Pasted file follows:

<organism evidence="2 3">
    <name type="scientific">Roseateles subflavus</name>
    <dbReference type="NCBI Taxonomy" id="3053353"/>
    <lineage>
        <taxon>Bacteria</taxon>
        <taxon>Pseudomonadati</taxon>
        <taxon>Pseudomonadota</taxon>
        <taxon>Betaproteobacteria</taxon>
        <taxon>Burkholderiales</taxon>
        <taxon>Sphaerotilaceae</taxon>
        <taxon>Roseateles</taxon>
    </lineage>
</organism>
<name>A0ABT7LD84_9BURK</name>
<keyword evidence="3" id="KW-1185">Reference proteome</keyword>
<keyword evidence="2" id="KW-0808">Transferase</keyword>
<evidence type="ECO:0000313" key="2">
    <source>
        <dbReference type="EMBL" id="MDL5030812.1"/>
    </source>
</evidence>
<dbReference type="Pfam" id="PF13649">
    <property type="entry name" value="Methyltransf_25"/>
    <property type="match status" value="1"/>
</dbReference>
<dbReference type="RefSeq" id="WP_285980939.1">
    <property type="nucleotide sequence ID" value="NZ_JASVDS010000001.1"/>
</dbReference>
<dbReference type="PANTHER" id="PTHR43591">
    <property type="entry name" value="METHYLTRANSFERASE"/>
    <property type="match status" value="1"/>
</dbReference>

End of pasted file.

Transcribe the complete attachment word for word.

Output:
<organism evidence="2 3">
    <name type="scientific">Roseateles subflavus</name>
    <dbReference type="NCBI Taxonomy" id="3053353"/>
    <lineage>
        <taxon>Bacteria</taxon>
        <taxon>Pseudomonadati</taxon>
        <taxon>Pseudomonadota</taxon>
        <taxon>Betaproteobacteria</taxon>
        <taxon>Burkholderiales</taxon>
        <taxon>Sphaerotilaceae</taxon>
        <taxon>Roseateles</taxon>
    </lineage>
</organism>
<name>A0ABT7LD84_9BURK</name>
<keyword evidence="3" id="KW-1185">Reference proteome</keyword>
<keyword evidence="2" id="KW-0808">Transferase</keyword>
<evidence type="ECO:0000313" key="2">
    <source>
        <dbReference type="EMBL" id="MDL5030812.1"/>
    </source>
</evidence>
<dbReference type="Pfam" id="PF13649">
    <property type="entry name" value="Methyltransf_25"/>
    <property type="match status" value="1"/>
</dbReference>
<dbReference type="RefSeq" id="WP_285980939.1">
    <property type="nucleotide sequence ID" value="NZ_JASVDS010000001.1"/>
</dbReference>
<dbReference type="PANTHER" id="PTHR43591">
    <property type="entry name" value="METHYLTRANSFERASE"/>
    <property type="match status" value="1"/>
</dbReference>